daniel marot

MAROT, Daniel I

French architect and engraver (b. 1661, Paris, d. 1752, Den Haag)

Scotia-Virtus Vase


Marble, height 160 cm

Paleis Het Loo Nationaal Museum, Apeldoorn

In 1684 Willem III bought the castle ‘Het Loo’ near Apeldoorn, and work on a new palace started immediately. The French artist Daniel Marot was responsible for the decoration of the interior and probably also for the layout of the new palace. He also designed the garden and their pavilions.

There were four urns on the terrace at the back of 'Het Loo’, two of which have survived. One was made by Jan Blommendael and the other by Jan Ebbelaer (1666-1706), both after designs by Daniel Marot. The urns bear a king’s crown on their covers and each one depicts a virtue and a part of Willem III’s kingdom. Ebbelaer’s urn, shown in the picture, represents Scotland.

MAROT, Daniel I

French architect and engraver (b. 1661, Paris, d. 1752, Den Haag)

Design for a Ceiling


Pen, brush, Indian ink and watercolour, 251 x 304 mm

The Hermitage, St. Petersburg

French architect, designer and engraver, active in the Netherlands, part of a family of artists, son of Jean Marot I. Jean Marot I, son of Girard Marot, a cabinetmaker, worked as engraver and architect; little remains of his architectural projects, but his engravings of architectural designs, highly regarded in his lifetime, have become one of the most important sources for an understanding of French architecture before the great building campaigns of Louis XIV. One of his brothers, Jean-Baptiste Marot (b 1632), appears to have been a painter. One of Jean Marot’s own sons, Daniel Marot I, was a successful engraver in Paris, until anti-Protestant legislation obliged him to emigrate to the Netherlands, where he became principal designer to William of Orange; Jean Marot’s other son, Jean Marot II, probably worked with his father as an engraver and, later, as an architect of the Batiments du Roi in Nantes and Paris between 1686 and 1702. Daniel Marot’s son, Daniel Marot II, worked as a decorative painter on a number of his father’s projects.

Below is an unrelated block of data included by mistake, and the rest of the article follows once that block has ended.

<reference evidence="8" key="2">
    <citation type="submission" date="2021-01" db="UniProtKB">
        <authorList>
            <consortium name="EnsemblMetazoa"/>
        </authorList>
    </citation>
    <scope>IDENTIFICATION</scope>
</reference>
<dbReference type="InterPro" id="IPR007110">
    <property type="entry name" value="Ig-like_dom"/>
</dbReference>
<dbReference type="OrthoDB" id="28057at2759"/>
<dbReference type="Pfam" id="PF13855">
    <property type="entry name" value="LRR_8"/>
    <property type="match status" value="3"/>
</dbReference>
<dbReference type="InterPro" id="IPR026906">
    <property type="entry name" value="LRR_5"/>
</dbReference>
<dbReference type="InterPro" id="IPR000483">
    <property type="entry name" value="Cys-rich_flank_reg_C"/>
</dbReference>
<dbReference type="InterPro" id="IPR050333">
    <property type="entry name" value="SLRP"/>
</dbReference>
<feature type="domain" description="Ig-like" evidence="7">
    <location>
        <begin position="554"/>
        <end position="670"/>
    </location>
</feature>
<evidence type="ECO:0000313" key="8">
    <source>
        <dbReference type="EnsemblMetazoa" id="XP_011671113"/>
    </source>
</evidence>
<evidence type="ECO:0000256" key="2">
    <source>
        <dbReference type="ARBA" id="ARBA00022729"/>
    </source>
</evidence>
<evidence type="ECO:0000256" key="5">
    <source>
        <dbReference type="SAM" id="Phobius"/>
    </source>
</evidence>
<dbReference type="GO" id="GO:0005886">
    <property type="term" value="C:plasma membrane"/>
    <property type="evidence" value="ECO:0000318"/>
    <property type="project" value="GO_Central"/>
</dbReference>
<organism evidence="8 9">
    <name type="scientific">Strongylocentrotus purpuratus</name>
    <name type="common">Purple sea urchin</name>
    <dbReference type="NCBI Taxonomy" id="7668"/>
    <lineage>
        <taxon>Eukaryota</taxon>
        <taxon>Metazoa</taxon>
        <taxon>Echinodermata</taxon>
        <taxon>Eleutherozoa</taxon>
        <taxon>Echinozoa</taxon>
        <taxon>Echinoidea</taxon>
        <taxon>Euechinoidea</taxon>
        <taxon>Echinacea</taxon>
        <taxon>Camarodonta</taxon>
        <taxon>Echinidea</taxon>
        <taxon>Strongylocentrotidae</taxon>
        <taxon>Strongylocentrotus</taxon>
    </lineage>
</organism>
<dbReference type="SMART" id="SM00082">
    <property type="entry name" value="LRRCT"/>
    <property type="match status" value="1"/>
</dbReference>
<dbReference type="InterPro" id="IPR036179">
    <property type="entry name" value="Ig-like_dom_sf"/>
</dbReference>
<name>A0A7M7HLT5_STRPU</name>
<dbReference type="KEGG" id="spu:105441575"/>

Daniel Marot I probably trained with his father, whom he assisted with the publication of the Grand Marot, a monumental series of engravings of contemporary French architecture. Some of the 196 prints in this series, such as the view of the front of the royal abbey of Val-de-Grâce in Paris, were signed by Daniel Marot. From 1677 he worked independently as an engraver, making engravings for such artists as Jean Le Pautre and Jean Bérain I, and his collaboration with them, particularly with Bérain, had a lasting influence on his work. Bérain, who in 1674 was appointed Dessinateur du Cabinet et de la Chambre du Roi, was responsible in this capacity for the decorations at all court celebrations and ceremonies; Marot made prints from some of his designs, such as those for Lully’s opera Le Triomphe de l'amour (1681) and for the funeral in 1683 of Queen Marie-Thérese, wife of Louis XIV. It is probable that at a later stage in his career Marot himself worked as royal designer.